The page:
I understand inlining as the following:

A separate function which is marked as "inline" (assuming the compiler really does inline) will be "merged" into the function it is called.

i.e. (pseudo code)

void main ()
  printf(b(2,3))  // will be printf(2*3*3);
inline function b(int x, int y)
  return x*y*y;

However, I had a discussion regarding inlining and why am I advised to not inline functions that are called exactly once in my code(Because they are initialization functions)?

For example:

void main(){
    SomeType destinationA;
    SomeType destinationB;
    InitDescriptionType description;
    //initialize DescriptionType
    initFunctionB(&description, destinationA&);
    initFunctionC(&description, destinationB&);

inline void initFunctionA()
    //do stuff
inline void initFunctionB(InitDescriptionType* desc, SomeType** destination)
    // Take Description and put something into destination
inline void initFunction(InitDescriptionType* desc, SomeType** destination)
    // Take Description and put something into destination

Wouldn't that mean that my output code is marginally smaller (since no jumps to functions etc?)

€dit: The linked question doesn't answer my particular question. In my Case, the Initialization is a single function. My thought was "Hey, why don't I separate my Initizalization into multiple smaller functions for readability and make them inline?"


3 Answers 3


In C and C++, the inline keyword has effects that make inline possible, but also many other effects – such as suppressing the one-definition rule (ODR). This can obscure bugs.

Therefore, the inline keyword should only be used for functions and other objects that must be defined in a header anyway. In particular, any function definitions within a C++ class definition are already implicitly inline.

But if you merely want to make inlining optimizations possible for the compiler, give those functions internal linkage instead. This is possible through the static keyword, or since C++11 through anonymous namespaces.

Note that if a function call is only performed once per program execution, then optimizing that function call is not worth it. You will literally not be able to notice any difference in performance. Rather than optimizing initialization code, find the real bottlenecks:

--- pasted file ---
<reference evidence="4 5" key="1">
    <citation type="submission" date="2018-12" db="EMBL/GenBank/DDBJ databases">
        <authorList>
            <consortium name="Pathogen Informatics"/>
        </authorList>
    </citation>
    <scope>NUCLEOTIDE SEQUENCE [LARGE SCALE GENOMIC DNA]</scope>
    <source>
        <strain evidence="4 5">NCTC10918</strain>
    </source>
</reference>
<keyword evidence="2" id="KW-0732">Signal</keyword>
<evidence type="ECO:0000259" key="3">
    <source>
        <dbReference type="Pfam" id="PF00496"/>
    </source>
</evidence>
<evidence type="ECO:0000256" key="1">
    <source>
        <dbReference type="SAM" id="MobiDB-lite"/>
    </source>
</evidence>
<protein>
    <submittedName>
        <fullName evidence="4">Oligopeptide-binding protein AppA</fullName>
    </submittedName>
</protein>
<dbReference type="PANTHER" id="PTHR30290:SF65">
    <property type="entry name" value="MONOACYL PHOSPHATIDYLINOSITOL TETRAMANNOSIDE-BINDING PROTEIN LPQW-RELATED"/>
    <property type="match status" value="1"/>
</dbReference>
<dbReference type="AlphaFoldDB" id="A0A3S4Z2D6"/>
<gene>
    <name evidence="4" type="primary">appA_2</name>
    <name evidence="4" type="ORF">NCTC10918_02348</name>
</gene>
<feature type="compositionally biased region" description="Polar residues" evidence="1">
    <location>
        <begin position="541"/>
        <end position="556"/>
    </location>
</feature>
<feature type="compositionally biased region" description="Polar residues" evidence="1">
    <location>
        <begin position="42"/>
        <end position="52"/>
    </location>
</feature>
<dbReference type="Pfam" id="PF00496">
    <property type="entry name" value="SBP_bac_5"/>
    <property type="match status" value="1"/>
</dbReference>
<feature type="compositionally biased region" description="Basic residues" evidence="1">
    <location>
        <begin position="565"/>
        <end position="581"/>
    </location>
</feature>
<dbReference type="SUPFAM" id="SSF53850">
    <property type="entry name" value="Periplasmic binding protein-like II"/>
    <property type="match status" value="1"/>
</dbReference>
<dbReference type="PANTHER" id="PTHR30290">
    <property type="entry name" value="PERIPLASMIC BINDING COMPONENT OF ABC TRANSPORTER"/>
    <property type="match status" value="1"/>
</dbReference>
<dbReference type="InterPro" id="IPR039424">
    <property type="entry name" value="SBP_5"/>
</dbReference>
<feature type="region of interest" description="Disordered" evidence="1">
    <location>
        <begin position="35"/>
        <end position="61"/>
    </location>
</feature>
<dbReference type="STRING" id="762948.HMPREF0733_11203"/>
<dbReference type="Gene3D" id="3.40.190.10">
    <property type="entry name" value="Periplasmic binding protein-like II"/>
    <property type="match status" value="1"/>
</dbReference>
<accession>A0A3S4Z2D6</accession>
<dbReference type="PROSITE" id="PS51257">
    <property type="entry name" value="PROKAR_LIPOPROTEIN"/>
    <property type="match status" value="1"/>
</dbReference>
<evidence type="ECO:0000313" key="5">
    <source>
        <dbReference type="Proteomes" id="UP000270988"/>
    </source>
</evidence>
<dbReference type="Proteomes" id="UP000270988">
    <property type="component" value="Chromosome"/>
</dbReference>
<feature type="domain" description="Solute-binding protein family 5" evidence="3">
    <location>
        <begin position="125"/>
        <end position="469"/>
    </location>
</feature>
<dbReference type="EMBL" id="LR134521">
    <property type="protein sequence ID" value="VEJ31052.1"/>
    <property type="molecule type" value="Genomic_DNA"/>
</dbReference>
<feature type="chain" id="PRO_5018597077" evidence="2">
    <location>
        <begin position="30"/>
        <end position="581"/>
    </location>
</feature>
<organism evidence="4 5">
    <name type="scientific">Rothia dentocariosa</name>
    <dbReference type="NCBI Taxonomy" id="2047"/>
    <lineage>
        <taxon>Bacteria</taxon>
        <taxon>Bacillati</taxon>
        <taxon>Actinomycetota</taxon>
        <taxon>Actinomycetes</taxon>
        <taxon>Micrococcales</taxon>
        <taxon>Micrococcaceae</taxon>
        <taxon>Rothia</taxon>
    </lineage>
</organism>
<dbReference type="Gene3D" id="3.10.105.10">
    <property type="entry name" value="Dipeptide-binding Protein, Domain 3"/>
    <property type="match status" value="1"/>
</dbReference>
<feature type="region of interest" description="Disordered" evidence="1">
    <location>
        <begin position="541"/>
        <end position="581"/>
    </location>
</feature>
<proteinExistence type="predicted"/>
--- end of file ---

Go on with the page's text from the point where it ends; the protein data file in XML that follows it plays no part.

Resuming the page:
1. Determine your actual performance requirements.
  2. Profile your code to find hot spots and expensive operations.
  3. Find ways to avoid those expensive operations. In hot spots, micro-optimizations can sometimes pay off.
  4. Repeat steps 2 and 3 until your performance requirements are met.

See also:


If we're talking about forceinline techniques which do actually have a high probability of forcing the compiler to inline a function rather than inline in C or C++, I would echo the same advice to refrain from it even in functions called many times until after you fire up the profiler and compare results before and after. One of the problems if you get happy force-inlining functions in advance because they're small, or called only once, or very frequently, is that it tends to degrade the output given by profilers which can no longer tell you as precisely which non-inlined functions are actually making up your top hotspots.

Yet the main reason I wanted to jump in is that I got a sense that there's an implied assumption that inlining a function always called once might always make things run faster as a result of the marginally smaller code size and the elimination of function calling overhead, and while intuitive, that intuition can be dead wrong.

I've found plenty of cases over the years where hoisting a smaller function out of a larger function by refactoring it, and sometimes even forcefully preventing the compiler (and linker) from inlining them with noinline, produced measured gains in efficiency (sometimes quite substantial like 2-3x speed ups in operations). A simple rationale for why is that, at least without PGO, an optimizer can't tell what branches of code are more or less commonly taken since they're based on runtime inputs. There's only a very limited number of registers and things of this nature, so if we just inline every function called one time into the body of the calling function, it can result in less efficient instructions in the common-case branches and more stack spills, e.g.

It's something I think more devs should be aware of since I work in a fairly performance-critical field and encounter many devs zealously trying to force inline functions in advance before profiling, only to find measured improvements by actually removing those hints and occasionally even replacing them with noinline. It's something that will naturally come about though for anyone who leans on their profilers and is reluctant to try such things before measuring.


You don’t inline to save a few bytes of code. And what you do will create one huge function instead of several smaller ones, which tends to lead to less optimised and possibly larger, slower code.

Plus you have the maintenance problem. It’s unusual code, so the next maintainer will waste their time figuring out why the hell you were inlining initialisation code.

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